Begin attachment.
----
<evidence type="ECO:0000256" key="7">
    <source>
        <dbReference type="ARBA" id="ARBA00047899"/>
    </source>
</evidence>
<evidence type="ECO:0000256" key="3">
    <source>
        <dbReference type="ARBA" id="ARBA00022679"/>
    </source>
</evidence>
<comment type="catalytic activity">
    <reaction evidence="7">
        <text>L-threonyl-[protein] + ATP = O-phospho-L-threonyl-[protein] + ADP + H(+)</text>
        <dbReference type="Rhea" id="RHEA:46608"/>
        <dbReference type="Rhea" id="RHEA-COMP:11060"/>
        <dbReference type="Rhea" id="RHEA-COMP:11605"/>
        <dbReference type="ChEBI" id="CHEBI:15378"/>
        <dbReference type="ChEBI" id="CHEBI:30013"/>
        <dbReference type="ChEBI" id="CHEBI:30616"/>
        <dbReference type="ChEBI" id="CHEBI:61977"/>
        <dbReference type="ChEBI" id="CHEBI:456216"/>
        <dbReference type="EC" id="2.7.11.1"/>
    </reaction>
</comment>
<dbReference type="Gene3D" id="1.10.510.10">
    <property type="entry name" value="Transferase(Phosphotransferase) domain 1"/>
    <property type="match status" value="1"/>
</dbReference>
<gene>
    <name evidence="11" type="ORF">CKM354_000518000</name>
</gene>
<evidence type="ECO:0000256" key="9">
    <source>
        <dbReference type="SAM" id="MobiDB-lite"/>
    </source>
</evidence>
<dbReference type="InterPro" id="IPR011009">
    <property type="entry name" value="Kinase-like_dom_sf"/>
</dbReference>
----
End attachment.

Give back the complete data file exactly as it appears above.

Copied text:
<evidence type="ECO:0000256" key="7">
    <source>
        <dbReference type="ARBA" id="ARBA00047899"/>
    </source>
</evidence>
<evidence type="ECO:0000256" key="3">
    <source>
        <dbReference type="ARBA" id="ARBA00022679"/>
    </source>
</evidence>
<comment type="catalytic activity">
    <reaction evidence="7">
        <text>L-threonyl-[protein] + ATP = O-phospho-L-threonyl-[protein] + ADP + H(+)</text>
        <dbReference type="Rhea" id="RHEA:46608"/>
        <dbReference type="Rhea" id="RHEA-COMP:11060"/>
        <dbReference type="Rhea" id="RHEA-COMP:11605"/>
        <dbReference type="ChEBI" id="CHEBI:15378"/>
        <dbReference type="ChEBI" id="CHEBI:30013"/>
        <dbReference type="ChEBI" id="CHEBI:30616"/>
        <dbReference type="ChEBI" id="CHEBI:61977"/>
        <dbReference type="ChEBI" id="CHEBI:456216"/>
        <dbReference type="EC" id="2.7.11.1"/>
    </reaction>
</comment>
<dbReference type="Gene3D" id="1.10.510.10">
    <property type="entry name" value="Transferase(Phosphotransferase) domain 1"/>
    <property type="match status" value="1"/>
</dbReference>
<gene>
    <name evidence="11" type="ORF">CKM354_000518000</name>
</gene>
<evidence type="ECO:0000256" key="9">
    <source>
        <dbReference type="SAM" id="MobiDB-lite"/>
    </source>
</evidence>
<dbReference type="InterPro" id="IPR011009">
    <property type="entry name" value="Kinase-like_dom_sf"/>
</dbReference>